- The Washington Times - Sunday, November 9, 2008

NEW YORK (AP) — A third theologically conservative diocese has broken away from the liberal Episcopal Church in a long-running dispute over the Bible, gay relationships and other issues.

The Diocese of Quincy, Ill., took the vote at its annual meeting that ended Saturday.

Two other dioceses San Joaquin, based in Fresno, Calif., and Pittsburgh already have split off. Next weekend, the Diocese of Fort Worth, Texas, will vote whether to follow suit.

The three breakaway dioceses are aligning with the like-minded Anglican Province of the Southern Cone, based in Argentina, to try to keep their place in the world Anglican Communion. The 77-million-member Anglican fellowship, which includes the U.S. Episcopal Church, has roots in the missionary work of the Church of England.

Meanwhile, national Episcopal leaders are reorganizing the seceding dioceses with local parishioners who want to stay in the church. Complex legal fights have already started in San Joaquin over control of millions of dollars in diocesan property and assets.

The head of the New York-based denomination, Presiding Bishop Katharine Jefferts Schori, said in a statement Saturday, “We lament the departure” in Quincy.

The Quincy diocese, based in Peoria, has 24 churches and missions and about 1,800 members. Clergy and lay delegates approved withdrawal with a 95 to 26 vote.

“This decision was not made lightly,” said the Rev. John Spencer, a diocesan spokesman. “We have talked and prayed about this for a very long time.”

Episcopalians and their fellow Anglicans have been debating for decades how they should interpret what Scripture says on issues ranging from salvation to sexuality.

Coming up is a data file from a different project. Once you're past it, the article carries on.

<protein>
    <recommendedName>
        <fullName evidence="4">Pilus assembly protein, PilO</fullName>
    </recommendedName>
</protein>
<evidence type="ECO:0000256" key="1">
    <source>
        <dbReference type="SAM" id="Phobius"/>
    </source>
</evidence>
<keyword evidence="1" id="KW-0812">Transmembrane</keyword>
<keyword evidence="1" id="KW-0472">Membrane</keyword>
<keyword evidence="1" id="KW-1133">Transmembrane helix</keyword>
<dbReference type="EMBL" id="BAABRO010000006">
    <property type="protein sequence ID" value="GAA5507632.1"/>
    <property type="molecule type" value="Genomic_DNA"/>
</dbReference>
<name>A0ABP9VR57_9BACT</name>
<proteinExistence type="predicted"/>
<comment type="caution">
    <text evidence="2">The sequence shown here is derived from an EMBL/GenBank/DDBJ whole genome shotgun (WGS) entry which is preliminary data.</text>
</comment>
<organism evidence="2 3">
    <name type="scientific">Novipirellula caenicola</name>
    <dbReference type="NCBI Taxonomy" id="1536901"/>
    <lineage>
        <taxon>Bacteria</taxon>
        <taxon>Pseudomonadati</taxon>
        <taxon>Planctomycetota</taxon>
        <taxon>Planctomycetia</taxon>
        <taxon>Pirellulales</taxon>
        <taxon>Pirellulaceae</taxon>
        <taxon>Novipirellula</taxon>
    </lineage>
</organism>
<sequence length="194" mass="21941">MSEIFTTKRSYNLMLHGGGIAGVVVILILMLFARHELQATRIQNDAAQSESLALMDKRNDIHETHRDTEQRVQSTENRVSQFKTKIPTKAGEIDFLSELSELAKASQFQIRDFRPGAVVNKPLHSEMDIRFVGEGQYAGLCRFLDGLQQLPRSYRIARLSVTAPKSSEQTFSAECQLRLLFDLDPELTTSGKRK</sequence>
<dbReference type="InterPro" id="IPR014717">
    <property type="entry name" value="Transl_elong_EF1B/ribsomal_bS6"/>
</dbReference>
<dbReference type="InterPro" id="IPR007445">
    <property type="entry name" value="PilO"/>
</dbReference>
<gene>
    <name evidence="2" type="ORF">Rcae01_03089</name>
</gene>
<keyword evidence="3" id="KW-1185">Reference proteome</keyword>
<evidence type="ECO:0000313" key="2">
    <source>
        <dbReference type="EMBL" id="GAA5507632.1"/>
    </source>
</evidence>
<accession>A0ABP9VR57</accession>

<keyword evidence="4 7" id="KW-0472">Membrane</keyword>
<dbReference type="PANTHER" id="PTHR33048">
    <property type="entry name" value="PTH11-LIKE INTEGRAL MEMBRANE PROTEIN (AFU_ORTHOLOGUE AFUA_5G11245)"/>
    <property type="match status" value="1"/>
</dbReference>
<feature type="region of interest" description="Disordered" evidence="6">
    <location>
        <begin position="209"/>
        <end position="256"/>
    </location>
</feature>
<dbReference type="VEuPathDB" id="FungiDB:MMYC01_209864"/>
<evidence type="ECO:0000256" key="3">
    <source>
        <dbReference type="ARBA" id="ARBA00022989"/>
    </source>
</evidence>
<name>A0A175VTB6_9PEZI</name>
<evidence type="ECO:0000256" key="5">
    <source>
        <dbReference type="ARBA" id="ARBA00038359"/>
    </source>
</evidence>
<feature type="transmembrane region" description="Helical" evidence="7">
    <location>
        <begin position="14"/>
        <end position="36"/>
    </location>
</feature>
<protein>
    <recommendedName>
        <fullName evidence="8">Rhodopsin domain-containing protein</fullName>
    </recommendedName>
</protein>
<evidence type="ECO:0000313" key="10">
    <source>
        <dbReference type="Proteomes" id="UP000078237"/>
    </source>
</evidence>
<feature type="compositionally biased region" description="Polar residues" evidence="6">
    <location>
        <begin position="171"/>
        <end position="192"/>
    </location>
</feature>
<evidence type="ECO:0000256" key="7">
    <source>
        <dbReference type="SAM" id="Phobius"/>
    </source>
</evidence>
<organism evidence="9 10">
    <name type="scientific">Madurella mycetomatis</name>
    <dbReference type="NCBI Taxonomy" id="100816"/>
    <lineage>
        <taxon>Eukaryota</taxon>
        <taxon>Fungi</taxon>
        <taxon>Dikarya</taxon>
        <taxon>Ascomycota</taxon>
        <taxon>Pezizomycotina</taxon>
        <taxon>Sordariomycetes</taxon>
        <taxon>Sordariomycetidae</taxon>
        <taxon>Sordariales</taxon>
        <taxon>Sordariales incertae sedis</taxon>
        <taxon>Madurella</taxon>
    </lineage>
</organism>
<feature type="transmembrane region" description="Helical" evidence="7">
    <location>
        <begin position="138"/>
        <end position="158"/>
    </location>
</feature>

Tensions erupted in 2003 when the denomination consecrated its first openly gay bishop, V. Gene Robinson of New Hampshire, pushing the Anglican family toward the brink of schism. The majority of overseas Anglicans hold traditional views of Scripture and believe the Bible bars gay relationships. Many have pushed for the ouster of the Episcopal Church from the communion.

Within the U.S. church, the outlook is different. Most of the 2.2 million Episcopalians don’t consider their theological differences cause to leave the denomination.

Still, several Episcopal conservative leaders have concluded they could no longer remain and have begun building direct links with sympathetic Anglicans in other countries.

The Anglican Church of Nigeria has formed a Virginia-based network of Episcopal breakaway parishes, called the Convocation of Anglicans in North America. Some individual Episcopal parishes have separately aligned with Anglican provinces in Kenya, Rwanda and Uganda.

Bishop Robert Duncan, head of the breakaway Diocese of Pittsburgh, is among leaders trying to form a North American province for Episcopal traditionalists that would rival the U.S. church.


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